UArts singer Alita Moses wins Montreux singing competition

Alita Moses (left) took first place in the Shure Montreaux Jazz Voice Competition.
Alita Moses (left) took first place in the Shure Montreaux Jazz Voice Competition. (DAMIEN RICHARD)
Posted: August 01, 2014

Alita Moses has come a long way from singing tunes from The Little Mermaid (and songs of her own invention) in the bath as a child.

But she grew up with a Broadway performer for a mother and a music professor/singer for a father, so it's not surprising that Moses, 20, found her way to the spotlight.

"I've honestly been surrounded by music my entire life," said Moses, a senior at the University of the Arts majoring in vocal jazz studies.

In Philadelphia, Moses has performed with UArts music school director Marc Dicciani's salsa ensemble and the Z Big Band, another group affiliated with the university. She has also gigged with local folk, indie, pop, and R&B bands at venues including Chris' Jazz Café and the Grape Room. When not onstage, she writes songs, which she's been doing since middle school.

"She is always prepared and has incredible stage presence, no matter what style she sings in," said jazz studies program director Jeffrey Kern, who has taught Moses in English diction, ear training, and piano courses and has coached her for special showcases.

Moses' biggest break to date, though, is placing first in the prestigious Shure Montreux Jazz Voice Competition in Montreux, Switzerland, on Lake Geneva.

The event, founded in 2003, took place July 11-12 as part of the 48th annual Montreux Jazz Festival - the world's second-largest fest of its kind.

"We've been training singers for many decades," Dicciani said. "She's definitely the first to place in the finals."

When he found out about Moses' win, he immediately sent her an e-mail expressing the department's pride and his congratulations.

"I know the university is planning to do a showcase for her this year," he said.

Moses' parents - Janelle Robinson, who originated the role of Mrs. Corry in Mary Poppins, and the late Fredric "Fritz" Moses, who taught at the University of Hartford's Hartt School - influenced her musical growth. She said she'd sit in on her father's classes and recalled watching her mother perform in tours of musicals such as Showboat.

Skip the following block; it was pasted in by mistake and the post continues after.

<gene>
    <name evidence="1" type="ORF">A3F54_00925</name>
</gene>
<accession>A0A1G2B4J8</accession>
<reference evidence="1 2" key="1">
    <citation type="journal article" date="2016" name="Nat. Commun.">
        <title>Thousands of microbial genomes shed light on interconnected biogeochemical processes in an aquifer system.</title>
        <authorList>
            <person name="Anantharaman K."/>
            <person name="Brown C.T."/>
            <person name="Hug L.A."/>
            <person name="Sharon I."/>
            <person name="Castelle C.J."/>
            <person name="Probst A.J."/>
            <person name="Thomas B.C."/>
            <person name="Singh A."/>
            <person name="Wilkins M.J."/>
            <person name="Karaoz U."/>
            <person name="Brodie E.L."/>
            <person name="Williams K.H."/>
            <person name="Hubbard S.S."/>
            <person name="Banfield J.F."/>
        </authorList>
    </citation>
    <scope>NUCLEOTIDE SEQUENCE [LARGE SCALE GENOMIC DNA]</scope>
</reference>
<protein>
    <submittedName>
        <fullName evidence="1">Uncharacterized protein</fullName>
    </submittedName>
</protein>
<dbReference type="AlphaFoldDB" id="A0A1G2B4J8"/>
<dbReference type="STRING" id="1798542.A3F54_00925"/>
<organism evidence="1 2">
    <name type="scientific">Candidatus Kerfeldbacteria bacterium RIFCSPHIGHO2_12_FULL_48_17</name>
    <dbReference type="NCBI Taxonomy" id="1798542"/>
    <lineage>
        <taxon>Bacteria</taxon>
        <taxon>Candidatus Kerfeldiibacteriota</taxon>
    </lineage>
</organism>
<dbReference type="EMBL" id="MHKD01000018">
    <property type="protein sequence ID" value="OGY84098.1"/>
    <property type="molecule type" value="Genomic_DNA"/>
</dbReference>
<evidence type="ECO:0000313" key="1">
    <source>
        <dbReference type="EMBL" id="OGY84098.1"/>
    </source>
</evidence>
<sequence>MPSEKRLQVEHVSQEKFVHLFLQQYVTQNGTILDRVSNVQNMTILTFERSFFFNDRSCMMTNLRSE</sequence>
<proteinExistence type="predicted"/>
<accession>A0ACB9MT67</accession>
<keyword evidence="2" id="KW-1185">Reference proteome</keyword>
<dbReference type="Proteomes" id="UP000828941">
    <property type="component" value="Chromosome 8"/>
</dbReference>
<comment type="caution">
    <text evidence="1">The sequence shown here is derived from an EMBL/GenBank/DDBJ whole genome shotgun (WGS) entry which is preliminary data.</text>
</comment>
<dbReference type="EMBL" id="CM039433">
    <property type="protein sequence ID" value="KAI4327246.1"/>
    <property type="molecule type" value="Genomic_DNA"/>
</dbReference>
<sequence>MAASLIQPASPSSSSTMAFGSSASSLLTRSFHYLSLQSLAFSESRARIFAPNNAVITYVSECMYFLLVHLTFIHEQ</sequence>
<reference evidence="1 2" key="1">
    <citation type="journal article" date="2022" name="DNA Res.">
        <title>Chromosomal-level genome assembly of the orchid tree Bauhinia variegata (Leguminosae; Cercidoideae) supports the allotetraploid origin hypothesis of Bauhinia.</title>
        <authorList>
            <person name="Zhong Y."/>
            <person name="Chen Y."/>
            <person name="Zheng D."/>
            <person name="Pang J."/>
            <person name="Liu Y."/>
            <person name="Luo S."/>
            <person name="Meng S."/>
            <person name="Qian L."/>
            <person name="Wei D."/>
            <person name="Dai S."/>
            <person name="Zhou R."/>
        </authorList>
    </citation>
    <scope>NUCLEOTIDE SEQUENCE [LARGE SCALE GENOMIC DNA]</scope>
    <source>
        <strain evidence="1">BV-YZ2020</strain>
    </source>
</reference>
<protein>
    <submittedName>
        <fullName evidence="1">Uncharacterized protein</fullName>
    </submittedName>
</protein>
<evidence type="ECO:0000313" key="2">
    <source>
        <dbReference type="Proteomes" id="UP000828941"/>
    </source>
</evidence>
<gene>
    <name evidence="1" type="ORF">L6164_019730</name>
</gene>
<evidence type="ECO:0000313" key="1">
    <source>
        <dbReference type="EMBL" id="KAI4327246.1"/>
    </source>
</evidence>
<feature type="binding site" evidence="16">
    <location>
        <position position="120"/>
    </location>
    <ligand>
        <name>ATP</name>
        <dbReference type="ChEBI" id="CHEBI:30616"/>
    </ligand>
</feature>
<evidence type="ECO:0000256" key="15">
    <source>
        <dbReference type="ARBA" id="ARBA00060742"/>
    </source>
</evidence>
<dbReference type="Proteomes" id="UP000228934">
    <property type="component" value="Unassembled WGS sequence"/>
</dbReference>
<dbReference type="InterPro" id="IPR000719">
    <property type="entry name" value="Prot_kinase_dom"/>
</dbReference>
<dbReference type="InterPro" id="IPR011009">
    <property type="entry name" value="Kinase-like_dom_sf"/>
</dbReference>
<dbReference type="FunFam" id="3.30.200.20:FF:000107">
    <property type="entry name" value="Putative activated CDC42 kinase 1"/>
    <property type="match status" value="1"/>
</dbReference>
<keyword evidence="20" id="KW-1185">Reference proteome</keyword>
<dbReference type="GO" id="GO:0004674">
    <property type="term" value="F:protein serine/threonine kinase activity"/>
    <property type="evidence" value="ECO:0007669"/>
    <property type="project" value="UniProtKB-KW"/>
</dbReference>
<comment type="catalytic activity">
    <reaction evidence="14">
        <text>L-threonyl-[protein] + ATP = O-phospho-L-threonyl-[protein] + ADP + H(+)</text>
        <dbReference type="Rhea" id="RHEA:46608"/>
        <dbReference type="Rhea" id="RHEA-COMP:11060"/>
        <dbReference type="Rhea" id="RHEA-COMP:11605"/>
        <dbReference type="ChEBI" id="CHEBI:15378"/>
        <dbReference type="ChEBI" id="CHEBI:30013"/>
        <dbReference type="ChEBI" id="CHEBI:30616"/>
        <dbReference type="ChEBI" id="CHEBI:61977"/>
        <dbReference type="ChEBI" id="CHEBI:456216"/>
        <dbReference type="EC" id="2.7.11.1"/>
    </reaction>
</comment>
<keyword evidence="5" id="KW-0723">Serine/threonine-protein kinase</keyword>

It also helped that Moses grew up in the "very musical town" of West Hartford, Conn., where she attended William H. Hall High School. The school boasts a nationally recognized jazz program and has sent students (including Moses) to the Essentially Ellington Jazz Competition at Jazz at Lincoln Center in New York. "Instead of musicals, we did a jazz show every year," Moses said. "Being in that environment opened my eyes to the world of jazz."

Moses decided to apply for Montreux after researching jazz competitions online. She said her mother was pressing her to participate in festivals, and after reading Montreux's rules - the competition is for professional singers 35 and under - she decided to try out.

The audition process involved submitting a recording of two songs, one from a preselected list of standards and one of the singer's choice. Her audition pieces were Duke Ellington's "Don't Get Around Much Anymore" and Esperanza Spalding's "Precious." Spalding is among her favorite jazz performers, along with Ella Fitzgerald, Nancy Wilson, and Chet Baker.

Out of nearly 100 artists who sent in audition CDs, Moses was among 10 vocalists from around the world to make the cut. She was also the youngest.

During the semifinals, she was nervous, thinking of the festival as a competition rather than a show. Just before the final, when she was up against two other singers, she shifted her attitude.

"Five minutes before I went on stage, I thought, 'This is a performance,' " Moses said. "I treated it as that and had so much fun. It was easy to give everything I had in the moment. I was just honest onstage."

And perform she did, with renditions of "Amour T'es Là" by Brooklyn fusion band Snarky Puppy, and George Gershwin's "Someone to Watch Over Me" - one of her go-to standards.

Moses hopes to participate in other festivals. She's also in recording an EP with UArts grad and bass player Scott Ziegler.

"I would love to compete again," she said. "It would be fun. There is the Sarah Vaughan vocal competition held at NJPAC [New Jersey Performing Arts Center] . . . For now, I'll absolutely be focusing on gigging around the area, be it at home, in New York, in Philly, or wherever."

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